Archive for Thursday, May 4, 2006

Private prisons, Jessica’s Law fail

May 4, 2006


— The Kansas House on Wednesday refused to go along with authorizing private prisons as part of a bill to increase punishments for sex offenders.

The tougher penalties, known as "Jessica's Law," were linked to a proposal to allow private prisons in Kansas.

"They're trying to force-feed us," said Rep. Kenny Wilk, R-Lansing. "The House wants a clean vote on Jessica's Law."

The House rejected the bundled bill 74-49, which means it will go back to a House-Senate conference committee for more work. The Senate earlier had approved the Jessica's Law-private prison tandem 33-7.

House Speaker Doug Mays, R-Topeka, guaranteed that with or without private prisons, Jessica's Law will be approved before the Legislature concludes its wrap-up session, which he said could happen this weekend.

If Sen. Derek Schmidt, R-Independence, has his way, the private prison provision will stay in the tougher sex offender penalties.

"The two need to be part of the same package," Schmidt said. He noted that the sex offender bill will result in an additional 1,000 inmates over the next 10 years. "You have to have a place to put them."

But in the House, opponents said private prisons had a history of problems and would end up costing more than state-run prisons.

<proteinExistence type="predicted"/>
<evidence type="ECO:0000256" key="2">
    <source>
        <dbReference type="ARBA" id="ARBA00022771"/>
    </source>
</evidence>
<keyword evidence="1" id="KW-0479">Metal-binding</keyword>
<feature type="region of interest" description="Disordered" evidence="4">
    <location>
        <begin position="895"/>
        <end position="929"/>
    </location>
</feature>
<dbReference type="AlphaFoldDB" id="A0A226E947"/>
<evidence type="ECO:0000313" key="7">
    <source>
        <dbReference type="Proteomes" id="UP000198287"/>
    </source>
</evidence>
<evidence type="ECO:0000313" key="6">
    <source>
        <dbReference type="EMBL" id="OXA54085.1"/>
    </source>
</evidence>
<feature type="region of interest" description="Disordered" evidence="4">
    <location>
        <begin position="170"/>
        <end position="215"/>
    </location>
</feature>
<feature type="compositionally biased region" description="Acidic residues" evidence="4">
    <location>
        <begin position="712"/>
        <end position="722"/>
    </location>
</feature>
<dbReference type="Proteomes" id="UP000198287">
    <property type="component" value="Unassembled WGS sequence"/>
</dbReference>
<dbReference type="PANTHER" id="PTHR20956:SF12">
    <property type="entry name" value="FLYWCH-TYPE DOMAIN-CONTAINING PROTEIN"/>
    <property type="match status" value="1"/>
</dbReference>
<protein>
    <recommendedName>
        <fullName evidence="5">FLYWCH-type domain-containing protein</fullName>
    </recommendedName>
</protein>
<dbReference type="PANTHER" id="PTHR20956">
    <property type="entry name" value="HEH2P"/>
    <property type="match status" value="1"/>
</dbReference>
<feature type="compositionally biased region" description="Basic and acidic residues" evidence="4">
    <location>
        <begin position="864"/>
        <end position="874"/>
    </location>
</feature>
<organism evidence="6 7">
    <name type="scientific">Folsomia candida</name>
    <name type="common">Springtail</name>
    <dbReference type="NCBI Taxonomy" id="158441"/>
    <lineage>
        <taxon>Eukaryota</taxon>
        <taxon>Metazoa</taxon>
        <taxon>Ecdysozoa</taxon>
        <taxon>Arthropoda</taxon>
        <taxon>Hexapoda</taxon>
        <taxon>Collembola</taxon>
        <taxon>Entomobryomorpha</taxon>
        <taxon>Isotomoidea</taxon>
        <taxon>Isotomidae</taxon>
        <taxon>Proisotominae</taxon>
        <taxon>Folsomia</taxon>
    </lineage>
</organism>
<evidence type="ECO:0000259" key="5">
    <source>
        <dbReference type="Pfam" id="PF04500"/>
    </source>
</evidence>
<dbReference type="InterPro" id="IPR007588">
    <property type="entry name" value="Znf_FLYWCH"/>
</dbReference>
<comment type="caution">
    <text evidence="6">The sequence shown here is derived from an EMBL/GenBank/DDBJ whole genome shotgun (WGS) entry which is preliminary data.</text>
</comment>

"It's a sham," said Rep. Ward Loyd, R-Garden City.

Ultimately, state taxpayers would be liable for any problems with a privately run prison, he said.

Rep. Tom Holland, D-Baldwin, said the profit-motive would result in mistreatment of inmates and possible prison unrest.

"They are there to make a buck. That flies in the face of public safety," he said.

But supporters of private prisons said they have overcome early problems, would be less expensive to the state and provide jobs.

The tougher penalties call for a minimum 25-year sentence for adults convicted of a violent sex crime against a child. A second sex crime, regardless of the victim's age, would produce a 40-year sentence without possibility of parole. A third sex crime conviction would bring a life sentence with no parole.

Rep. Patricia Kilpatrick, R-Overland Park, who introduced Jessica's Law - named after a 9-year-old girl killed last year in Florida by a released sex offender - choked with emotion as she urged lawmakers to adopt the bill.

"Why are we arguing about treatment of prisoners when we're not arguing about the treatment of children at the hands of these people?" Kilpatrick said.


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